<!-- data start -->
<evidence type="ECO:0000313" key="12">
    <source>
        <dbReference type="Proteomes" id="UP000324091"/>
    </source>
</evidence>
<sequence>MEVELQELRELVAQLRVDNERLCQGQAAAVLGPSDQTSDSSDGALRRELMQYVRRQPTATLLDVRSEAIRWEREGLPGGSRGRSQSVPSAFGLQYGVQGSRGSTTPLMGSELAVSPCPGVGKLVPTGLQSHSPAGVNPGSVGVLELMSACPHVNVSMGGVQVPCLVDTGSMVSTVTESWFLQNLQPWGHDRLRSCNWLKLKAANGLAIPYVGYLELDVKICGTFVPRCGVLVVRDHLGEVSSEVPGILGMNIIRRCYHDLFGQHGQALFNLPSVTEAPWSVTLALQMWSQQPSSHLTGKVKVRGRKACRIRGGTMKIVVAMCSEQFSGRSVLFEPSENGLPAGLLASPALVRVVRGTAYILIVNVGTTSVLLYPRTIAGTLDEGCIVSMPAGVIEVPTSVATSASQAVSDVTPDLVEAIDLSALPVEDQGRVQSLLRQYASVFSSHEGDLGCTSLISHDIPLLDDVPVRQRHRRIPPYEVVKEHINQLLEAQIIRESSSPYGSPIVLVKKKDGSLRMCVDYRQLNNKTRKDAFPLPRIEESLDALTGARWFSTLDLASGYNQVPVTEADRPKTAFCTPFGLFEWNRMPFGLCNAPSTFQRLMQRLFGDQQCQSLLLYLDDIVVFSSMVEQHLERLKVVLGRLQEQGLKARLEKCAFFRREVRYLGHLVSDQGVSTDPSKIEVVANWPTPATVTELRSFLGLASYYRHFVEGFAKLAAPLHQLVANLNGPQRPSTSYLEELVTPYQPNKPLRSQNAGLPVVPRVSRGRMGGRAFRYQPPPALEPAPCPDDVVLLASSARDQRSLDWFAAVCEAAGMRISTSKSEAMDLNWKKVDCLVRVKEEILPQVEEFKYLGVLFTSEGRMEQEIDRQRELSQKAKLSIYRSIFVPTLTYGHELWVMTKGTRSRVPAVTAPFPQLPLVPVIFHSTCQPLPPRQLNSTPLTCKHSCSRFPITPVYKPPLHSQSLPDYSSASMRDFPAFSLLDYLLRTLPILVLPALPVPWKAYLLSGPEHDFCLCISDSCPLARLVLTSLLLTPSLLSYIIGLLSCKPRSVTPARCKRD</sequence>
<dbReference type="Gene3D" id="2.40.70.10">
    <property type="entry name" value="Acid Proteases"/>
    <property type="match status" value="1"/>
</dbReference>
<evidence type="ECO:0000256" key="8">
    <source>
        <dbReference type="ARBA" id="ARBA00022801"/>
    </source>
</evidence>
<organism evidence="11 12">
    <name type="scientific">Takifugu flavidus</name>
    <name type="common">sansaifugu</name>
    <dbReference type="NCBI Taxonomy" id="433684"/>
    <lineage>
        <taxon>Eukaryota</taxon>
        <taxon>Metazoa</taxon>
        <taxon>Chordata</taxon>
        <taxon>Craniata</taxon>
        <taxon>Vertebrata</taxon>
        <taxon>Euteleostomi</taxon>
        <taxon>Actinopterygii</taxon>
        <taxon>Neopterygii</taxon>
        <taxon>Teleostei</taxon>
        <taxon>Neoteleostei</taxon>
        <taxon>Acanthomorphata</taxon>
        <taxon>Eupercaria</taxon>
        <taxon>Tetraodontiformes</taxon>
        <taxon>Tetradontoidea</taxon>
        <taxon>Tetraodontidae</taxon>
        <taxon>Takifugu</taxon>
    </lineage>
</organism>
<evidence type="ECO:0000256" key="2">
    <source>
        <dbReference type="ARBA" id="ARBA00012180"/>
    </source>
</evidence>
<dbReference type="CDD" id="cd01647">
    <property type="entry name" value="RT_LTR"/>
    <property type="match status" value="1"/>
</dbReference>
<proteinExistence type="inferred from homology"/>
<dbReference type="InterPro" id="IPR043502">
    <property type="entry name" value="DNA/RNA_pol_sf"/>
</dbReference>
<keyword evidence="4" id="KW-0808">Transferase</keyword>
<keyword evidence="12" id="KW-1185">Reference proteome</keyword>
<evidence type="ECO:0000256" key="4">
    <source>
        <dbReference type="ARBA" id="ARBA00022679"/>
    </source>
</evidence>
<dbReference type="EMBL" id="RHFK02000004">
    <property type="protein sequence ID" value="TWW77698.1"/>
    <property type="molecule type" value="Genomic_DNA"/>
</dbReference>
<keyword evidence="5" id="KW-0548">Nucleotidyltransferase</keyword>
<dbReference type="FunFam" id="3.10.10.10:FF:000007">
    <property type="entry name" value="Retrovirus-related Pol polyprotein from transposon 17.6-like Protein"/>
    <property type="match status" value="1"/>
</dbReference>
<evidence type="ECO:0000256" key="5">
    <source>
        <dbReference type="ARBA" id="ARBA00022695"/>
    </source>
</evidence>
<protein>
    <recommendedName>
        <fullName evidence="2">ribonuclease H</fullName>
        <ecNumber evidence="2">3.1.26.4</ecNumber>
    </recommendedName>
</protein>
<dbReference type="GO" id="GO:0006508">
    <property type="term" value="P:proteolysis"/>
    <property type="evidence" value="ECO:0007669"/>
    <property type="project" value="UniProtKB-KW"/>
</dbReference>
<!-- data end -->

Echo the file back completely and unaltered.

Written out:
<evidence type="ECO:0000313" key="12">
    <source>
        <dbReference type="Proteomes" id="UP000324091"/>
    </source>
</evidence>
<sequence>MEVELQELRELVAQLRVDNERLCQGQAAAVLGPSDQTSDSSDGALRRELMQYVRRQPTATLLDVRSEAIRWEREGLPGGSRGRSQSVPSAFGLQYGVQGSRGSTTPLMGSELAVSPCPGVGKLVPTGLQSHSPAGVNPGSVGVLELMSACPHVNVSMGGVQVPCLVDTGSMVSTVTESWFLQNLQPWGHDRLRSCNWLKLKAANGLAIPYVGYLELDVKICGTFVPRCGVLVVRDHLGEVSSEVPGILGMNIIRRCYHDLFGQHGQALFNLPSVTEAPWSVTLALQMWSQQPSSHLTGKVKVRGRKACRIRGGTMKIVVAMCSEQFSGRSVLFEPSENGLPAGLLASPALVRVVRGTAYILIVNVGTTSVLLYPRTIAGTLDEGCIVSMPAGVIEVPTSVATSASQAVSDVTPDLVEAIDLSALPVEDQGRVQSLLRQYASVFSSHEGDLGCTSLISHDIPLLDDVPVRQRHRRIPPYEVVKEHINQLLEAQIIRESSSPYGSPIVLVKKKDGSLRMCVDYRQLNNKTRKDAFPLPRIEESLDALTGARWFSTLDLASGYNQVPVTEADRPKTAFCTPFGLFEWNRMPFGLCNAPSTFQRLMQRLFGDQQCQSLLLYLDDIVVFSSMVEQHLERLKVVLGRLQEQGLKARLEKCAFFRREVRYLGHLVSDQGVSTDPSKIEVVANWPTPATVTELRSFLGLASYYRHFVEGFAKLAAPLHQLVANLNGPQRPSTSYLEELVTPYQPNKPLRSQNAGLPVVPRVSRGRMGGRAFRYQPPPALEPAPCPDDVVLLASSARDQRSLDWFAAVCEAAGMRISTSKSEAMDLNWKKVDCLVRVKEEILPQVEEFKYLGVLFTSEGRMEQEIDRQRELSQKAKLSIYRSIFVPTLTYGHELWVMTKGTRSRVPAVTAPFPQLPLVPVIFHSTCQPLPPRQLNSTPLTCKHSCSRFPITPVYKPPLHSQSLPDYSSASMRDFPAFSLLDYLLRTLPILVLPALPVPWKAYLLSGPEHDFCLCISDSCPLARLVLTSLLLTPSLLSYIIGLLSCKPRSVTPARCKRD</sequence>
<dbReference type="Gene3D" id="2.40.70.10">
    <property type="entry name" value="Acid Proteases"/>
    <property type="match status" value="1"/>
</dbReference>
<evidence type="ECO:0000256" key="8">
    <source>
        <dbReference type="ARBA" id="ARBA00022801"/>
    </source>
</evidence>
<organism evidence="11 12">
    <name type="scientific">Takifugu flavidus</name>
    <name type="common">sansaifugu</name>
    <dbReference type="NCBI Taxonomy" id="433684"/>
    <lineage>
        <taxon>Eukaryota</taxon>
        <taxon>Metazoa</taxon>
        <taxon>Chordata</taxon>
        <taxon>Craniata</taxon>
        <taxon>Vertebrata</taxon>
        <taxon>Euteleostomi</taxon>
        <taxon>Actinopterygii</taxon>
        <taxon>Neopterygii</taxon>
        <taxon>Teleostei</taxon>
        <taxon>Neoteleostei</taxon>
        <taxon>Acanthomorphata</taxon>
        <taxon>Eupercaria</taxon>
        <taxon>Tetraodontiformes</taxon>
        <taxon>Tetradontoidea</taxon>
        <taxon>Tetraodontidae</taxon>
        <taxon>Takifugu</taxon>
    </lineage>
</organism>
<evidence type="ECO:0000256" key="2">
    <source>
        <dbReference type="ARBA" id="ARBA00012180"/>
    </source>
</evidence>
<dbReference type="CDD" id="cd01647">
    <property type="entry name" value="RT_LTR"/>
    <property type="match status" value="1"/>
</dbReference>
<proteinExistence type="inferred from homology"/>
<dbReference type="InterPro" id="IPR043502">
    <property type="entry name" value="DNA/RNA_pol_sf"/>
</dbReference>
<keyword evidence="4" id="KW-0808">Transferase</keyword>
<keyword evidence="12" id="KW-1185">Reference proteome</keyword>
<evidence type="ECO:0000256" key="4">
    <source>
        <dbReference type="ARBA" id="ARBA00022679"/>
    </source>
</evidence>
<dbReference type="EMBL" id="RHFK02000004">
    <property type="protein sequence ID" value="TWW77698.1"/>
    <property type="molecule type" value="Genomic_DNA"/>
</dbReference>
<keyword evidence="5" id="KW-0548">Nucleotidyltransferase</keyword>
<dbReference type="FunFam" id="3.10.10.10:FF:000007">
    <property type="entry name" value="Retrovirus-related Pol polyprotein from transposon 17.6-like Protein"/>
    <property type="match status" value="1"/>
</dbReference>
<evidence type="ECO:0000256" key="5">
    <source>
        <dbReference type="ARBA" id="ARBA00022695"/>
    </source>
</evidence>
<protein>
    <recommendedName>
        <fullName evidence="2">ribonuclease H</fullName>
        <ecNumber evidence="2">3.1.26.4</ecNumber>
    </recommendedName>
</protein>
<dbReference type="GO" id="GO:0006508">
    <property type="term" value="P:proteolysis"/>
    <property type="evidence" value="ECO:0007669"/>
    <property type="project" value="UniProtKB-KW"/>
</dbReference>